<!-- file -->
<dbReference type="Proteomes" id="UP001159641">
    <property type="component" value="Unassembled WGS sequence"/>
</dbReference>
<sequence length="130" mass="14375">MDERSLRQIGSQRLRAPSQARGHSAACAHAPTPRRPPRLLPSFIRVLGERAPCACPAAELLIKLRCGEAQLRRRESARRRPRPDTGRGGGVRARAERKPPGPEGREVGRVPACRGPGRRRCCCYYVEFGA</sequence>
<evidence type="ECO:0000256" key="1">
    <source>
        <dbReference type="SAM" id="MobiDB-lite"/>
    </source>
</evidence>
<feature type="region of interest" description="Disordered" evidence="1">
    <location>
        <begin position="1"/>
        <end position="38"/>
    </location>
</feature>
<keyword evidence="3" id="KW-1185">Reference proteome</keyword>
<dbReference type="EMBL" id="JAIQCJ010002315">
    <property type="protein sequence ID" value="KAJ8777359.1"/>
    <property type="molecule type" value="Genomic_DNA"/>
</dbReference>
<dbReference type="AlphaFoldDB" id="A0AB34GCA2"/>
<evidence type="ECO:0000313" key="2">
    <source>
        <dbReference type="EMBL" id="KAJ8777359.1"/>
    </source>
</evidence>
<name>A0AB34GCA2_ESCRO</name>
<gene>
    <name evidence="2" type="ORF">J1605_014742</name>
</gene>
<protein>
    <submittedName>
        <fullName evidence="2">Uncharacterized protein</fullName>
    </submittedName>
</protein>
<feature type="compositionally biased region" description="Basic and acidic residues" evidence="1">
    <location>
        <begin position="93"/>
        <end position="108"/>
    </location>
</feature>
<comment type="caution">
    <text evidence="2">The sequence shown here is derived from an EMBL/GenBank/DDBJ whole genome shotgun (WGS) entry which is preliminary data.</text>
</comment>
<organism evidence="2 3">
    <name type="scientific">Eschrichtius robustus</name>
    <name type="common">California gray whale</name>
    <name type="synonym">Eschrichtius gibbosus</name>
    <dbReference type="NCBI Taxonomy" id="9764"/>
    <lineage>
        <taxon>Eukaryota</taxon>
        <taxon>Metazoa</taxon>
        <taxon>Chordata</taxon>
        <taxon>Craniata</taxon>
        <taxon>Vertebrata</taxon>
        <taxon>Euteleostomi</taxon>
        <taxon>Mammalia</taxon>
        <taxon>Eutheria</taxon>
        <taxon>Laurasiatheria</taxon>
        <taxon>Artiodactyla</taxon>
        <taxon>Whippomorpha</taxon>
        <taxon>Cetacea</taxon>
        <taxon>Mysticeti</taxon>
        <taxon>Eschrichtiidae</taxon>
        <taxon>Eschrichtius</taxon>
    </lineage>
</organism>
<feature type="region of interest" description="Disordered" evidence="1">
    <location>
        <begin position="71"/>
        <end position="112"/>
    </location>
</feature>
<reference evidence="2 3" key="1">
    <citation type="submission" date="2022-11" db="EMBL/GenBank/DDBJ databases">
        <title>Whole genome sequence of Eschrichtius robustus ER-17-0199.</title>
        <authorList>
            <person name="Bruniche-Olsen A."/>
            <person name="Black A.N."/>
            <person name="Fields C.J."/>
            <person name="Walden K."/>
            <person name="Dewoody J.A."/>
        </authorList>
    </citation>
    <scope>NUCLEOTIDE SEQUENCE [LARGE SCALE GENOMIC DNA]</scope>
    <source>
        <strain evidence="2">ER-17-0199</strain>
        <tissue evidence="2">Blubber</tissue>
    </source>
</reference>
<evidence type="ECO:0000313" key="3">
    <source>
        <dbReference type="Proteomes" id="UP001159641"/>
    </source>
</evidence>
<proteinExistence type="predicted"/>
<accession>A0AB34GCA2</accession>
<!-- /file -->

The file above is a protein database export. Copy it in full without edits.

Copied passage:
<dbReference type="Proteomes" id="UP001159641">
    <property type="component" value="Unassembled WGS sequence"/>
</dbReference>
<sequence length="130" mass="14375">MDERSLRQIGSQRLRAPSQARGHSAACAHAPTPRRPPRLLPSFIRVLGERAPCACPAAELLIKLRCGEAQLRRRESARRRPRPDTGRGGGVRARAERKPPGPEGREVGRVPACRGPGRRRCCCYYVEFGA</sequence>
<evidence type="ECO:0000256" key="1">
    <source>
        <dbReference type="SAM" id="MobiDB-lite"/>
    </source>
</evidence>
<feature type="region of interest" description="Disordered" evidence="1">
    <location>
        <begin position="1"/>
        <end position="38"/>
    </location>
</feature>
<keyword evidence="3" id="KW-1185">Reference proteome</keyword>
<dbReference type="EMBL" id="JAIQCJ010002315">
    <property type="protein sequence ID" value="KAJ8777359.1"/>
    <property type="molecule type" value="Genomic_DNA"/>
</dbReference>
<dbReference type="AlphaFoldDB" id="A0AB34GCA2"/>
<evidence type="ECO:0000313" key="2">
    <source>
        <dbReference type="EMBL" id="KAJ8777359.1"/>
    </source>
</evidence>
<name>A0AB34GCA2_ESCRO</name>
<gene>
    <name evidence="2" type="ORF">J1605_014742</name>
</gene>
<protein>
    <submittedName>
        <fullName evidence="2">Uncharacterized protein</fullName>
    </submittedName>
</protein>
<feature type="compositionally biased region" description="Basic and acidic residues" evidence="1">
    <location>
        <begin position="93"/>
        <end position="108"/>
    </location>
</feature>
<comment type="caution">
    <text evidence="2">The sequence shown here is derived from an EMBL/GenBank/DDBJ whole genome shotgun (WGS) entry which is preliminary data.</text>
</comment>
<organism evidence="2 3">
    <name type="scientific">Eschrichtius robustus</name>
    <name type="common">California gray whale</name>
    <name type="synonym">Eschrichtius gibbosus</name>
    <dbReference type="NCBI Taxonomy" id="9764"/>
    <lineage>
        <taxon>Eukaryota</taxon>
        <taxon>Metazoa</taxon>
        <taxon>Chordata</taxon>
        <taxon>Craniata</taxon>
        <taxon>Vertebrata</taxon>
        <taxon>Euteleostomi</taxon>
        <taxon>Mammalia</taxon>
        <taxon>Eutheria</taxon>
        <taxon>Laurasiatheria</taxon>
        <taxon>Artiodactyla</taxon>
        <taxon>Whippomorpha</taxon>
        <taxon>Cetacea</taxon>
        <taxon>Mysticeti</taxon>
        <taxon>Eschrichtiidae</taxon>
        <taxon>Eschrichtius</taxon>
    </lineage>
</organism>
<feature type="region of interest" description="Disordered" evidence="1">
    <location>
        <begin position="71"/>
        <end position="112"/>
    </location>
</feature>
<reference evidence="2 3" key="1">
    <citation type="submission" date="2022-11" db="EMBL/GenBank/DDBJ databases">
        <title>Whole genome sequence of Eschrichtius robustus ER-17-0199.</title>
        <authorList>
            <person name="Bruniche-Olsen A."/>
            <person name="Black A.N."/>
            <person name="Fields C.J."/>
            <person name="Walden K."/>
            <person name="Dewoody J.A."/>
        </authorList>
    </citation>
    <scope>NUCLEOTIDE SEQUENCE [LARGE SCALE GENOMIC DNA]</scope>
    <source>
        <strain evidence="2">ER-17-0199</strain>
        <tissue evidence="2">Blubber</tissue>
    </source>
</reference>
<evidence type="ECO:0000313" key="3">
    <source>
        <dbReference type="Proteomes" id="UP001159641"/>
    </source>
</evidence>
<proteinExistence type="predicted"/>
<accession>A0AB34GCA2</accession>